RE: [OPE] Understanding Value and Use-Value

Date: Sun Apr 26 2009 - 11:07:39 EDT

> I take an different view. To account for moral depreciation all that is
> needed is to depreciate long lasting elements of constant capital in
> proportion to revenue (in value terms, of course).
> Suppose an asset is anticipated to last 5 years and revenue is expected
> to be flat. This would lead the accountants to depreciate it at 20% per
> year. If due to unanticipated technological change, the firm decides to
> scrap the asset after 4 years, given flat revenue for those 4 years, the
> depreciation should be 25% per year. The accountants should make prior
> year adjustments.
Hi Phil:
Moral depreciation isn't simply an accounting question. The possibility
of a premature and unanticipated loss in use-value, value, and exchange-value
are all inherent in the character of the commodity-form. The most
accountants can do is make suppositions - as you do above. These suppositions,
usually based on recent trends, are - when all is said and done - merely

> Use-value has nothing to do with it.

Nothing to do with it ??? Why do you think capitalists buy means of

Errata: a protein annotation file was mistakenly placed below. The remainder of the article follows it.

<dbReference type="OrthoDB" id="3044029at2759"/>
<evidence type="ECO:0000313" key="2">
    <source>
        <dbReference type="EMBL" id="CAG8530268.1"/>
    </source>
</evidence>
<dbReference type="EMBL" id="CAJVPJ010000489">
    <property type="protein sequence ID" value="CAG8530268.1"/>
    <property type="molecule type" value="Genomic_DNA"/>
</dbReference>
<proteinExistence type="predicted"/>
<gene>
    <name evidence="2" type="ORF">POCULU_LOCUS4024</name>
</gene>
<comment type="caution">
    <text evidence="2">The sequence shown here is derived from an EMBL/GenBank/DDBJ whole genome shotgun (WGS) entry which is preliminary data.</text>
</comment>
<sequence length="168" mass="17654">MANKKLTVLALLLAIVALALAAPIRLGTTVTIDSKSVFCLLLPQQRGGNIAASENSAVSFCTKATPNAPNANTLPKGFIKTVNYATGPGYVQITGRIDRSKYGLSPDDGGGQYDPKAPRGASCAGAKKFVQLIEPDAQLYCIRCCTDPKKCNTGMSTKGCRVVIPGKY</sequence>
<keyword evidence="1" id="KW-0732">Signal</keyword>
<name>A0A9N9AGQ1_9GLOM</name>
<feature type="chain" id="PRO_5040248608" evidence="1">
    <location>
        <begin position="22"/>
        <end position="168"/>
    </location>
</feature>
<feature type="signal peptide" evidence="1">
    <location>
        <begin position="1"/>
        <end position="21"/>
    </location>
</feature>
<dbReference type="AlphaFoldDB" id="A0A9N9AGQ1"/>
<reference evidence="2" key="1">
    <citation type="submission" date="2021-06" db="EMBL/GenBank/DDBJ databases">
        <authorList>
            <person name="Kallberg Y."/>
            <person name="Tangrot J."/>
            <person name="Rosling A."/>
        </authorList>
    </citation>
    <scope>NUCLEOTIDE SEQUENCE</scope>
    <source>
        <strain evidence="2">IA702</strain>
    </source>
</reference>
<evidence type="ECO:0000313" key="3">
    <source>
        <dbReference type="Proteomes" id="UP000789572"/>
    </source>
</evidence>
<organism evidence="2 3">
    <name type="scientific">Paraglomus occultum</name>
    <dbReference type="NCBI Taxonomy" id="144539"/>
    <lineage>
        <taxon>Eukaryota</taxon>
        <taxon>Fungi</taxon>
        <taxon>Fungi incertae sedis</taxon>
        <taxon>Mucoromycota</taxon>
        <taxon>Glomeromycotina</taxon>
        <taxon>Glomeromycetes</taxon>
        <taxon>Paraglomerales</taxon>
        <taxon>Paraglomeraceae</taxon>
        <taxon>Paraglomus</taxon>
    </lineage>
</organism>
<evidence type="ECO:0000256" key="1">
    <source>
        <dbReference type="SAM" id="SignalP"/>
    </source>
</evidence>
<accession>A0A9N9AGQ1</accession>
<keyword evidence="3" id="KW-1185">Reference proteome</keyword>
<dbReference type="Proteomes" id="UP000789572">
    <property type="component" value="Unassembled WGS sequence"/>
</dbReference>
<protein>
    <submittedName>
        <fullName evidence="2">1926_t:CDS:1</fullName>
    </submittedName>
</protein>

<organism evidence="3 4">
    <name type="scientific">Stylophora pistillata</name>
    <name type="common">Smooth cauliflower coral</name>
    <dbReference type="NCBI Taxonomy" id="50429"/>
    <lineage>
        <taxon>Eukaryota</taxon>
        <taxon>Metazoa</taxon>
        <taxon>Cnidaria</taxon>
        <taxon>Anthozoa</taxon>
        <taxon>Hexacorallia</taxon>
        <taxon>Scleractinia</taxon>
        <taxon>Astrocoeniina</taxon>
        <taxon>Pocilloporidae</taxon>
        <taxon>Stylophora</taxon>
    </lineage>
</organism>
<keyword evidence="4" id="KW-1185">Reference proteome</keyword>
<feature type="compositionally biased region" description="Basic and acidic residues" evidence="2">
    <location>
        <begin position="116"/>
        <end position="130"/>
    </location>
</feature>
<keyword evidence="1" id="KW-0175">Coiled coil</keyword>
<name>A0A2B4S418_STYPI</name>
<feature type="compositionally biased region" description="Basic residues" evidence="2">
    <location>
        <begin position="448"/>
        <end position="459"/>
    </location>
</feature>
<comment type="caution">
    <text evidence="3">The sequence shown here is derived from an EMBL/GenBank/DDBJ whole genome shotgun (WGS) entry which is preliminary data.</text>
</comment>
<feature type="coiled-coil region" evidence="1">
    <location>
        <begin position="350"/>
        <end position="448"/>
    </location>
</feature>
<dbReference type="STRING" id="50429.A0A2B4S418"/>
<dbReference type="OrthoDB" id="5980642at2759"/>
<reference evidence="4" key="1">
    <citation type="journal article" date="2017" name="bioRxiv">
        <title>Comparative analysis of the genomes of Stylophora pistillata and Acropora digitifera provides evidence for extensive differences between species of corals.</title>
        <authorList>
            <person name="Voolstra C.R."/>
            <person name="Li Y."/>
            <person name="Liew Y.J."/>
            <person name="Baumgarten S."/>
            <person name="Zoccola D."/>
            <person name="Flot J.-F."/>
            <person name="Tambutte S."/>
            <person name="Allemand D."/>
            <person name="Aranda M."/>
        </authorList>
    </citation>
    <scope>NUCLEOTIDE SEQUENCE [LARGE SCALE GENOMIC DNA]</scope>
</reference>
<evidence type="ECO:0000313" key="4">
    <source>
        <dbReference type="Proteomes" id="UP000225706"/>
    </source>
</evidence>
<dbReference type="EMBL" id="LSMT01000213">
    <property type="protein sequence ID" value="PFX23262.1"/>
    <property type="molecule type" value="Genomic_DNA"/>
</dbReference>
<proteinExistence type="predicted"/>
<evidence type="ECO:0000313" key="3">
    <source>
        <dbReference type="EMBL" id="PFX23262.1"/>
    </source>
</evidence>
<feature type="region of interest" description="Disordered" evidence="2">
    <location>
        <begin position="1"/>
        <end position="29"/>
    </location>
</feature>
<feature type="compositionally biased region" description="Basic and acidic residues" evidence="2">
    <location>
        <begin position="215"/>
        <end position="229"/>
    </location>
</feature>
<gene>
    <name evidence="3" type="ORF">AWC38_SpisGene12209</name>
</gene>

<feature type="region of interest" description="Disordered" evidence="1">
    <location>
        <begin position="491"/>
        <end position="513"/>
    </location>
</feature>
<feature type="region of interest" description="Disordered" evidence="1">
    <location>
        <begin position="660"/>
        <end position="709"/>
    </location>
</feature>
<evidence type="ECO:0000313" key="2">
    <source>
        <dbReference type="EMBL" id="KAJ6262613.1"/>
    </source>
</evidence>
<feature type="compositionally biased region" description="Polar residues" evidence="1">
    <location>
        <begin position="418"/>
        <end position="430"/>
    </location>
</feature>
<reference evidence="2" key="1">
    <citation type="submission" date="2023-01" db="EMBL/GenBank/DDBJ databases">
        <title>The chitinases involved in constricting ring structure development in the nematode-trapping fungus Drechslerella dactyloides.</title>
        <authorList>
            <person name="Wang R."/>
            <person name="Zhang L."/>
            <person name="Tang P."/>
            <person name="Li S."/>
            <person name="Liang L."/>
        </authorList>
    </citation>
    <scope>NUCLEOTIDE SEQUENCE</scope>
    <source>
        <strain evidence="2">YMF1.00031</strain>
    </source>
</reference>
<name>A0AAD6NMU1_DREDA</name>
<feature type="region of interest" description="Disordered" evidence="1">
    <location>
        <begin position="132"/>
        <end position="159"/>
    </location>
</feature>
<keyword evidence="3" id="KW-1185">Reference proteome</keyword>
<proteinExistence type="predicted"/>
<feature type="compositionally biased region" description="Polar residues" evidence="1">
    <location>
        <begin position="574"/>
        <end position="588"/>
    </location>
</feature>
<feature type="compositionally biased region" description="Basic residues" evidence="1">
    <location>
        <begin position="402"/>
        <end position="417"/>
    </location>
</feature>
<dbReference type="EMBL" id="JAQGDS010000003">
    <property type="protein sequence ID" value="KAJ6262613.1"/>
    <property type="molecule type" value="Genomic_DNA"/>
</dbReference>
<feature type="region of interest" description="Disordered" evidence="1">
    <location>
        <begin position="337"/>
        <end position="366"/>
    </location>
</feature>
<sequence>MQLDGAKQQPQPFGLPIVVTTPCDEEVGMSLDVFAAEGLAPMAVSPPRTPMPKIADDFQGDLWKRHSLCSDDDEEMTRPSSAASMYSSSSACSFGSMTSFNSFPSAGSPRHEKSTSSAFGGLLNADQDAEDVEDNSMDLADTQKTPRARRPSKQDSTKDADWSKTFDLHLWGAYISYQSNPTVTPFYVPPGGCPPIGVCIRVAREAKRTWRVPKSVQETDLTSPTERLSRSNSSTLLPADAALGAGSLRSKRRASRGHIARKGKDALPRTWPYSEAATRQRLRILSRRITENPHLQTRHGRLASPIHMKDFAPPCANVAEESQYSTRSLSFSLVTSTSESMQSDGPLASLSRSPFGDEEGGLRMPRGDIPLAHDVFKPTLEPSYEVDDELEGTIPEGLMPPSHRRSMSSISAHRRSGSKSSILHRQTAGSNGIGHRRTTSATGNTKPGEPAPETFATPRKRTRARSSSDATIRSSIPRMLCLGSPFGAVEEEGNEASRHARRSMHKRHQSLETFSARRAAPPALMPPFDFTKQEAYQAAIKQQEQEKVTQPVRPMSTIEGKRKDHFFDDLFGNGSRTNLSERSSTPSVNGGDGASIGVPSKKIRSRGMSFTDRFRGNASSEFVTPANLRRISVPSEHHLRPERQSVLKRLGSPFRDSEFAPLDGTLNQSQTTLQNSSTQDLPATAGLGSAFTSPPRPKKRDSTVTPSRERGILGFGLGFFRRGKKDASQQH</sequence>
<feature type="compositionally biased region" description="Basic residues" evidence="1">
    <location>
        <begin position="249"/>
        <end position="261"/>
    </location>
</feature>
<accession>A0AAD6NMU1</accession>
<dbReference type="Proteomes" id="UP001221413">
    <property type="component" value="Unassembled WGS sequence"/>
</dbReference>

production to begin with? They buy these because of their *use-value*
in the production process: namely, the _possibility_ of transferring
value to the commodity product. Similarly, they purchase the commodity
labor-power because of the *use-value* of wage labor: it's potential
to create commodities and value. Why do you think they then purchase
new, more technologically-advanced means of production to replace
the morally depreciated means of production? Yes, because of its
use-value. This topic can not be understood without reference to
use-value and understanding the conceptual links in the commodity-form
between use-value, value, and the value-form.
In solidarity, Jerry_______________________________________________
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Received on Sun Apr 26 11:13:07 2009

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